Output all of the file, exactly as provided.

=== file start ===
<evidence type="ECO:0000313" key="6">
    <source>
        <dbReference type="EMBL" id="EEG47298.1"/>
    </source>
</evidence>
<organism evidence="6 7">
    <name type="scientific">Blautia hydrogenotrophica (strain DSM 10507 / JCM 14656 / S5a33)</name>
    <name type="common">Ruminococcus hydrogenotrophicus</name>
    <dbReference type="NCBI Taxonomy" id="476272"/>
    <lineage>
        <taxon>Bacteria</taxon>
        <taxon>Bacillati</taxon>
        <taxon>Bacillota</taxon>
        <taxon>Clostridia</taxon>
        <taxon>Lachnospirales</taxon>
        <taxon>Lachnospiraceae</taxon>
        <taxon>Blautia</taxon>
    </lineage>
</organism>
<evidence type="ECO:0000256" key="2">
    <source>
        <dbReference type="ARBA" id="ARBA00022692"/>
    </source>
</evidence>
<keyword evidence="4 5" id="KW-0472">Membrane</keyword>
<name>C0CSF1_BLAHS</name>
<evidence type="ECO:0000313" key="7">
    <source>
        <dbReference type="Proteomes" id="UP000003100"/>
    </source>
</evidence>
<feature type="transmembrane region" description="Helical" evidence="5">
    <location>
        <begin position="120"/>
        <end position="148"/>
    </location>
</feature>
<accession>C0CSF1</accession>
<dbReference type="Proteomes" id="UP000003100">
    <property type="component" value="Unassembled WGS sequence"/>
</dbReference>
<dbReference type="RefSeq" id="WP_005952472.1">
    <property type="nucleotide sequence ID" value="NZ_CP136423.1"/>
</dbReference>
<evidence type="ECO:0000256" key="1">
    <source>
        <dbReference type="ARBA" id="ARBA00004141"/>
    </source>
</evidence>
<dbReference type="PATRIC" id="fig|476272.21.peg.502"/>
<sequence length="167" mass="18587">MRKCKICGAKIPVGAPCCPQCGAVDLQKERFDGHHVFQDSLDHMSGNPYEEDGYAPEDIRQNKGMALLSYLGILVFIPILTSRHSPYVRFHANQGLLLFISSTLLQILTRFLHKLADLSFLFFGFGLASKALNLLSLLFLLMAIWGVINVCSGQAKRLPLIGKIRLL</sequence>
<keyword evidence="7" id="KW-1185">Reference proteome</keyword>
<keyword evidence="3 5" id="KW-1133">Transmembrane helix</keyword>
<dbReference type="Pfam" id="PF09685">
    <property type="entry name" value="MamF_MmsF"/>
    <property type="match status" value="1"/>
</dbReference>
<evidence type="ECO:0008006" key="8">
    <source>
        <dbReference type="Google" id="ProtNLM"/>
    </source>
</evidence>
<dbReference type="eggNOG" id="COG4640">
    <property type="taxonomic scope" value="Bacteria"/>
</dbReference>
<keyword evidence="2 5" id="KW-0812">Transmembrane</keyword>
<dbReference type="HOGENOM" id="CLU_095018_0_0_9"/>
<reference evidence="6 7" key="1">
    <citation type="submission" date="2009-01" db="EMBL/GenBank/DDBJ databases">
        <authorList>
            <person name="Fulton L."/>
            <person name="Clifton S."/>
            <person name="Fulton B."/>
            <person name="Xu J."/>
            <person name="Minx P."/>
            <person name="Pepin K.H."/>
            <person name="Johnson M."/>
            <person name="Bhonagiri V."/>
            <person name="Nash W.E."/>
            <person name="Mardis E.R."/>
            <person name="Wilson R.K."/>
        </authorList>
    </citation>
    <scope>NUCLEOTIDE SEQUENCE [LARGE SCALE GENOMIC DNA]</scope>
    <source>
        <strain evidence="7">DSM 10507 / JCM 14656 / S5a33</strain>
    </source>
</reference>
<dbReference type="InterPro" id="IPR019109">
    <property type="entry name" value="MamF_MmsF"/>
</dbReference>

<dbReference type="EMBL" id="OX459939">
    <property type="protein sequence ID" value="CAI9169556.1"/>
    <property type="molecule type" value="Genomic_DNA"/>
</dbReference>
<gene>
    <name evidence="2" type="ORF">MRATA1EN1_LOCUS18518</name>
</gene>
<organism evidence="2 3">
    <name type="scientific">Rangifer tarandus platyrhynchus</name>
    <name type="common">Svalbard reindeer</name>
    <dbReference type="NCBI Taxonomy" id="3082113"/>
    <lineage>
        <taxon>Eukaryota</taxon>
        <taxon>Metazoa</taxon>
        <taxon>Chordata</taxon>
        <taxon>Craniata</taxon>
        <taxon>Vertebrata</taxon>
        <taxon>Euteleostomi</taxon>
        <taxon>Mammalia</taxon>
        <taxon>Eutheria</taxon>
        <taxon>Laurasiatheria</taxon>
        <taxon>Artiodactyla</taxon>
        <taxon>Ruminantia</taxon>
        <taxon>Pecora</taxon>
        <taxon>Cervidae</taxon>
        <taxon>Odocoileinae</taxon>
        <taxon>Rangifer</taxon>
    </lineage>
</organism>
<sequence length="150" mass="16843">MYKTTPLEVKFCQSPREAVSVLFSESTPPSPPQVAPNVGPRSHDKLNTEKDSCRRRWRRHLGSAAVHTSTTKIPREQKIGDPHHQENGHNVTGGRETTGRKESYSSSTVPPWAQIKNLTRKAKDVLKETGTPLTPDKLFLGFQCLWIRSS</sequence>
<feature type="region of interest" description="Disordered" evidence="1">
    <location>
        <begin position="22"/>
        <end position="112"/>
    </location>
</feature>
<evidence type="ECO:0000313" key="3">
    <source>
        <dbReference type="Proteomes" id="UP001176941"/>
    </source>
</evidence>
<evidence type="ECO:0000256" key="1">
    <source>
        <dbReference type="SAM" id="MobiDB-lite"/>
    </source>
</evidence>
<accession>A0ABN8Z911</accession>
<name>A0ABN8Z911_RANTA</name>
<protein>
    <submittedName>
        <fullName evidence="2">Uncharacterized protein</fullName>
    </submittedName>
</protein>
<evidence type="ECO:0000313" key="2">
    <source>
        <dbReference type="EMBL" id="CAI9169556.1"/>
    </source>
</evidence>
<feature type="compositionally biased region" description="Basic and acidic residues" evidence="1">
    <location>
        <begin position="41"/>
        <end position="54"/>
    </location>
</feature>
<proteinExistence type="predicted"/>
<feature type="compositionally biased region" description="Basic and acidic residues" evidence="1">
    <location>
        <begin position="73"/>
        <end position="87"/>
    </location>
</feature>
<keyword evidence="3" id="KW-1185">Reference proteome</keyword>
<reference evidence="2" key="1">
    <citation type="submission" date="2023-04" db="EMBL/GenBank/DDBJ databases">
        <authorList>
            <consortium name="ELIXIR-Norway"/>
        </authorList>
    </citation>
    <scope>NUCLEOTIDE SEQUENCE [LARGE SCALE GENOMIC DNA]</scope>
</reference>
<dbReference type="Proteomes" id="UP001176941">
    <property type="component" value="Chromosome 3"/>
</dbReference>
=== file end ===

<evidence type="ECO:0000313" key="6">
    <source>
        <dbReference type="EMBL" id="EEG47298.1"/>
    </source>
</evidence>
<organism evidence="6 7">
    <name type="scientific">Blautia hydrogenotrophica (strain DSM 10507 / JCM 14656 / S5a33)</name>
    <name type="common">Ruminococcus hydrogenotrophicus</name>
    <dbReference type="NCBI Taxonomy" id="476272"/>
    <lineage>
        <taxon>Bacteria</taxon>
        <taxon>Bacillati</taxon>
        <taxon>Bacillota</taxon>
        <taxon>Clostridia</taxon>
        <taxon>Lachnospirales</taxon>
        <taxon>Lachnospiraceae</taxon>
        <taxon>Blautia</taxon>
    </lineage>
</organism>
<evidence type="ECO:0000256" key="2">
    <source>
        <dbReference type="ARBA" id="ARBA00022692"/>
    </source>
</evidence>
<keyword evidence="4 5" id="KW-0472">Membrane</keyword>
<name>C0CSF1_BLAHS</name>
<evidence type="ECO:0000313" key="7">
    <source>
        <dbReference type="Proteomes" id="UP000003100"/>
    </source>
</evidence>
<feature type="transmembrane region" description="Helical" evidence="5">
    <location>
        <begin position="120"/>
        <end position="148"/>
    </location>
</feature>
<accession>C0CSF1</accession>
<dbReference type="Proteomes" id="UP000003100">
    <property type="component" value="Unassembled WGS sequence"/>
</dbReference>
<dbReference type="RefSeq" id="WP_005952472.1">
    <property type="nucleotide sequence ID" value="NZ_CP136423.1"/>
</dbReference>
<evidence type="ECO:0000256" key="1">
    <source>
        <dbReference type="ARBA" id="ARBA00004141"/>
    </source>
</evidence>
<dbReference type="PATRIC" id="fig|476272.21.peg.502"/>
<sequence length="167" mass="18587">MRKCKICGAKIPVGAPCCPQCGAVDLQKERFDGHHVFQDSLDHMSGNPYEEDGYAPEDIRQNKGMALLSYLGILVFIPILTSRHSPYVRFHANQGLLLFISSTLLQILTRFLHKLADLSFLFFGFGLASKALNLLSLLFLLMAIWGVINVCSGQAKRLPLIGKIRLL</sequence>
<keyword evidence="7" id="KW-1185">Reference proteome</keyword>
<keyword evidence="3 5" id="KW-1133">Transmembrane helix</keyword>
<dbReference type="Pfam" id="PF09685">
    <property type="entry name" value="MamF_MmsF"/>
    <property type="match status" value="1"/>
</dbReference>
<evidence type="ECO:0008006" key="8">
    <source>
        <dbReference type="Google" id="ProtNLM"/>
    </source>
</evidence>
<dbReference type="eggNOG" id="COG4640">
    <property type="taxonomic scope" value="Bacteria"/>
</dbReference>
<keyword evidence="2 5" id="KW-0812">Transmembrane</keyword>
<dbReference type="HOGENOM" id="CLU_095018_0_0_9"/>
<reference evidence="6 7" key="1">
    <citation type="submission" date="2009-01" db="EMBL/GenBank/DDBJ databases">
        <authorList>
            <person name="Fulton L."/>
            <person name="Clifton S."/>
            <person name="Fulton B."/>
            <person name="Xu J."/>
            <person name="Minx P."/>
            <person name="Pepin K.H."/>
            <person name="Johnson M."/>
            <person name="Bhonagiri V."/>
            <person name="Nash W.E."/>
            <person name="Mardis E.R."/>
            <person name="Wilson R.K."/>
        </authorList>
    </citation>
    <scope>NUCLEOTIDE SEQUENCE [LARGE SCALE GENOMIC DNA]</scope>
    <source>
        <strain evidence="7">DSM 10507 / JCM 14656 / S5a33</strain>
    </source>
</reference>
<dbReference type="InterPro" id="IPR019109">
    <property type="entry name" value="MamF_MmsF"/>
</dbReference>

<dbReference type="EMBL" id="OX459939">
    <property type="protein sequence ID" value="CAI9169556.1"/>
    <property type="molecule type" value="Genomic_DNA"/>
</dbReference>
<gene>
    <name evidence="2" type="ORF">MRATA1EN1_LOCUS18518</name>
</gene>
<organism evidence="2 3">
    <name type="scientific">Rangifer tarandus platyrhynchus</name>
    <name type="common">Svalbard reindeer</name>
    <dbReference type="NCBI Taxonomy" id="3082113"/>
    <lineage>
        <taxon>Eukaryota</taxon>
        <taxon>Metazoa</taxon>
        <taxon>Chordata</taxon>
        <taxon>Craniata</taxon>
        <taxon>Vertebrata</taxon>
        <taxon>Euteleostomi</taxon>
        <taxon>Mammalia</taxon>
        <taxon>Eutheria</taxon>
        <taxon>Laurasiatheria</taxon>
        <taxon>Artiodactyla</taxon>
        <taxon>Ruminantia</taxon>
        <taxon>Pecora</taxon>
        <taxon>Cervidae</taxon>
        <taxon>Odocoileinae</taxon>
        <taxon>Rangifer</taxon>
    </lineage>
</organism>
<sequence length="150" mass="16843">MYKTTPLEVKFCQSPREAVSVLFSESTPPSPPQVAPNVGPRSHDKLNTEKDSCRRRWRRHLGSAAVHTSTTKIPREQKIGDPHHQENGHNVTGGRETTGRKESYSSSTVPPWAQIKNLTRKAKDVLKETGTPLTPDKLFLGFQCLWIRSS</sequence>
<feature type="region of interest" description="Disordered" evidence="1">
    <location>
        <begin position="22"/>
        <end position="112"/>
    </location>
</feature>
<evidence type="ECO:0000313" key="3">
    <source>
        <dbReference type="Proteomes" id="UP001176941"/>
    </source>
</evidence>
<evidence type="ECO:0000256" key="1">
    <source>
        <dbReference type="SAM" id="MobiDB-lite"/>
    </source>
</evidence>
<accession>A0ABN8Z911</accession>
<name>A0ABN8Z911_RANTA</name>
<protein>
    <submittedName>
        <fullName evidence="2">Uncharacterized protein</fullName>
    </submittedName>
</protein>
<evidence type="ECO:0000313" key="2">
    <source>
        <dbReference type="EMBL" id="CAI9169556.1"/>
    </source>
</evidence>
<feature type="compositionally biased region" description="Basic and acidic residues" evidence="1">
    <location>
        <begin position="41"/>
        <end position="54"/>
    </location>
</feature>
<proteinExistence type="predicted"/>
<feature type="compositionally biased region" description="Basic and acidic residues" evidence="1">
    <location>
        <begin position="73"/>
        <end position="87"/>
    </location>
</feature>
<keyword evidence="3" id="KW-1185">Reference proteome</keyword>
<reference evidence="2" key="1">
    <citation type="submission" date="2023-04" db="EMBL/GenBank/DDBJ databases">
        <authorList>
            <consortium name="ELIXIR-Norway"/>
        </authorList>
    </citation>
    <scope>NUCLEOTIDE SEQUENCE [LARGE SCALE GENOMIC DNA]</scope>
</reference>
<dbReference type="Proteomes" id="UP001176941">
    <property type="component" value="Chromosome 3"/>
</dbReference>